How do I Consolidate my Student Loans?

To consolidate your student loans, you go through an application process that combines all your smaller loans into one and gives you a single-payer and lender. As you come to the end of your college years, you may find yourself with some debt to pay off, like 44 million other American graduates.

Under certain circumstances, it makes sense to consolidate your loans into one. This process often gives you more repayment options, simplifies the structure of your debt, and gets you a better interest rate. Here are some things to consider and a step by step guide on how to do it.

Is Student Loan Consolidation for Me?

Consolidating your student loans means you take all your different loans and combine them into one loan with one lender. Usually, the term applies to federal student loans, though ways to consolidate or refinance private loans exist as well. There are many benefits to consolidation, but there are a few negatives as well, so you should research carefully to see if it makes sense for your situation.

Pros:

  • Gives you one monthly bill payable to one lender
  • Can lower your payments and give you more time to repay
  • May give you access to other repayment options based on income
  • Gives you a fixed interest rate as opposed to a variable one

Cons:

  • May result in paying more in interest
  • Loss of any benefits associated with the original loan
  • Can lose credit for payments already made under some plans

Yes, I Want to Consolidate

When you’ve carefully considered all the factors and decided that consolidation of your federal loans is the right move, follow these five steps to complete the process.

  1. Go to studentloans.gov, login, and complete the Direct Consolidation Loan Application. This is a free process. There are companies that charge you to do it for you, but that’s wasted money. You can easily do it yourself in less than half an hour. Detailed instructions are right there on the website to walk you through step by step.
  2. Select the loans that you want to consolidate. You don’t have to include all your loans, and in fact, it may not make sense to consolidate them all. Make sure you look at each one carefully and decide whether you should bundle it. Some loans, like Perkins for example, have benefits attached that you lose if you consolidate.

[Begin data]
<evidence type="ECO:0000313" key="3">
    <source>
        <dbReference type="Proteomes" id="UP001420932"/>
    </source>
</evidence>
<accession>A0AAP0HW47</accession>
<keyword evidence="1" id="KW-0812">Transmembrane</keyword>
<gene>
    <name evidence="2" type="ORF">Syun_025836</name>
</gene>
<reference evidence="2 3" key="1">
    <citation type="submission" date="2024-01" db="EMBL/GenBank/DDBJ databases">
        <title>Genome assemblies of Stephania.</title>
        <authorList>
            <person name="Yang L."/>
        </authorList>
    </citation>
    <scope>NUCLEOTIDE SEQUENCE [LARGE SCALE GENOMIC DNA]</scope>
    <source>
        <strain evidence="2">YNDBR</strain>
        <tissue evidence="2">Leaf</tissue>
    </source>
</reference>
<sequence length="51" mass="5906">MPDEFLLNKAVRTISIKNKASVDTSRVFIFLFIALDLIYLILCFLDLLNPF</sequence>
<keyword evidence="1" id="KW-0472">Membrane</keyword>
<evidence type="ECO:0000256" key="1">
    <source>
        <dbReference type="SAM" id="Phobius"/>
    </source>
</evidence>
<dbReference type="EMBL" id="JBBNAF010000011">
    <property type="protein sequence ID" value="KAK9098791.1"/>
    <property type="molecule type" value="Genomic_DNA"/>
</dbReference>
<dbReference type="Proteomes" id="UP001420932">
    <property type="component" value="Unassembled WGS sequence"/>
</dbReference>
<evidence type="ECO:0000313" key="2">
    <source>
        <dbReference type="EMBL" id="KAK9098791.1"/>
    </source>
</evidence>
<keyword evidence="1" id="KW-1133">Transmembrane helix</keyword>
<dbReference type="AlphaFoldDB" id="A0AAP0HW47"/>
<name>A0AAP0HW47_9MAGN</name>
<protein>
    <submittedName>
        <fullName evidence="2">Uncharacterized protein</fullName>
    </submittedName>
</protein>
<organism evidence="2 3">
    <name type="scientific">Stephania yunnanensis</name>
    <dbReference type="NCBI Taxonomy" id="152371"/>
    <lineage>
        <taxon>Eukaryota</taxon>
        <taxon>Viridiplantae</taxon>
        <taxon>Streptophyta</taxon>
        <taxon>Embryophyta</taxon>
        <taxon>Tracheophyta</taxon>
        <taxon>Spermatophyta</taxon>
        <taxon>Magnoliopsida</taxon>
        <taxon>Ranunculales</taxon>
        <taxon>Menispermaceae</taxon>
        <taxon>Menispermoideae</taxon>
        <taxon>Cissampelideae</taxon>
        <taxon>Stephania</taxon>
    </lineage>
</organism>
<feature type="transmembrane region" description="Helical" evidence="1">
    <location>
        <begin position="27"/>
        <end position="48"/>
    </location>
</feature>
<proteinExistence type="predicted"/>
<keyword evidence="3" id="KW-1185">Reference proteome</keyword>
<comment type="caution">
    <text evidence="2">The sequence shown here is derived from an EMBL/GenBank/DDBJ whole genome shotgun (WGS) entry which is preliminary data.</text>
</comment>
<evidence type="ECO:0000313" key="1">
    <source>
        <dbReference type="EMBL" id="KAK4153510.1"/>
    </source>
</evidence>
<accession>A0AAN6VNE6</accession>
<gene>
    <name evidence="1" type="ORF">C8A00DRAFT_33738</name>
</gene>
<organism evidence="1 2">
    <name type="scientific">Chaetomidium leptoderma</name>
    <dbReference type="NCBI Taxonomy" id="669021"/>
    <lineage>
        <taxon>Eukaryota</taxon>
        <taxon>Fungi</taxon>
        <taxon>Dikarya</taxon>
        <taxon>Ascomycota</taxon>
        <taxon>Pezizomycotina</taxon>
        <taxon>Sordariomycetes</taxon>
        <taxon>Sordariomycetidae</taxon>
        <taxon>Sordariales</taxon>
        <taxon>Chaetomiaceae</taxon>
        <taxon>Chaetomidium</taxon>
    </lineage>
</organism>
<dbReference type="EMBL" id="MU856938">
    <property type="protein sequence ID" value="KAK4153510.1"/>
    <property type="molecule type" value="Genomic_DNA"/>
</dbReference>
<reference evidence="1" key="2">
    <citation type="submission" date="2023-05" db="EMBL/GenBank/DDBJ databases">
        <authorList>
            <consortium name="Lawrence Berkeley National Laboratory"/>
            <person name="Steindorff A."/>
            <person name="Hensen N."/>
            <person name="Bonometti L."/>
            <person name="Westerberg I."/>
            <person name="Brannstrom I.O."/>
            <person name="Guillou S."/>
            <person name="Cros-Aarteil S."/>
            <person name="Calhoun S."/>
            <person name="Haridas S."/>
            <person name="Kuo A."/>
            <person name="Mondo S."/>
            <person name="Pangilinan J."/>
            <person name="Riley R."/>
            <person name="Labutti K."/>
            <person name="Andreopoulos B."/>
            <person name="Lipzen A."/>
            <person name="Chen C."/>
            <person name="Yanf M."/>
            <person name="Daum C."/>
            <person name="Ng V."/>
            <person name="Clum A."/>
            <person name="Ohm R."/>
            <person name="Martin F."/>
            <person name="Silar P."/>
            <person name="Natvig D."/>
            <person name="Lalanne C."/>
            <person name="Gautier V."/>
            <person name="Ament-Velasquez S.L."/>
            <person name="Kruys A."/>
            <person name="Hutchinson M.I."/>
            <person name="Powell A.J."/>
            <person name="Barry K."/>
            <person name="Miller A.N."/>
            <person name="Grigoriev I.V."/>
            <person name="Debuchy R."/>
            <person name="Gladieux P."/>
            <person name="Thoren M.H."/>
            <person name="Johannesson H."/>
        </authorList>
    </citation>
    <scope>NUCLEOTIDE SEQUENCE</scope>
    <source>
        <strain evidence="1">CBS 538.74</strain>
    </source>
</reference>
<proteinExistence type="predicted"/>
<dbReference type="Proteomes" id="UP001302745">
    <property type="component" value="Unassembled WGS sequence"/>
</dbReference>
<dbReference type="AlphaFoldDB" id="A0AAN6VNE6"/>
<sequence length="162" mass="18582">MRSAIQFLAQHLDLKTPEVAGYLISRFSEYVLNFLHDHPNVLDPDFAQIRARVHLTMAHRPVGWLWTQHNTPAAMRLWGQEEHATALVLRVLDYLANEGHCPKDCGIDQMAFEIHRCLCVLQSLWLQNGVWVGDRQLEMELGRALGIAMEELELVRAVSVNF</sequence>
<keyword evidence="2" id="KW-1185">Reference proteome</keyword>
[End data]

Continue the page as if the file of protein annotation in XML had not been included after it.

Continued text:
3. Choose your loan servicer from the four available choices: FedLoan Servicing, Great Lakes Educational Loan Services Inc., Navient, and Nelnet. If you already have a loan with one of them, you can choose to continue to work with that lender or pick another one.
  4. Pick your repayment plan. You have several options, so use the repayment estimator tool to see how your payments look under different scenarios. A standard repayment plan has equal monthly payments over a period of 10 to 30 years. Six other non-standard plans exist too, including four income-based schedules. Those are a good choice if you’re in a field like teaching or social work that offers a forgiveness program for working in an underserved area.
  5. Fill in a few more pieces of information, sign, and then submit the application. Do one last review of your situation to be sure that consolidation is for you. This is very important because you can’t undo it once it’s done. Remember that you must keep making payments on your old loans until you get confirmation that your consolidation is complete and you receive new payment instructions.

Private Loan Consolidation

Keep in mind that the steps above only apply to federally-administered student loans. The consolidation of private student loans is more accurately called refinancing. While it accomplishes the goal of getting one payment with one lender, you probably won’t get a rate as low as that of federal loans.

Like most other consumer loans, the rate you get is based on your credit score, and if you’re a new graduate just starting out, yours might not be that great. Evaluate all the factors carefully, and you may find that it’s better to wait until you’ve been on the job awhile and have established longer credit history.

Managing student loans responsibly is one of the first adult financial decisions many young people make. If you do your homework and look at all the possibilities, you can find a plan that fits into your financial plan for the future. All things considered, most students find that consolidation of federal loans makes sense.

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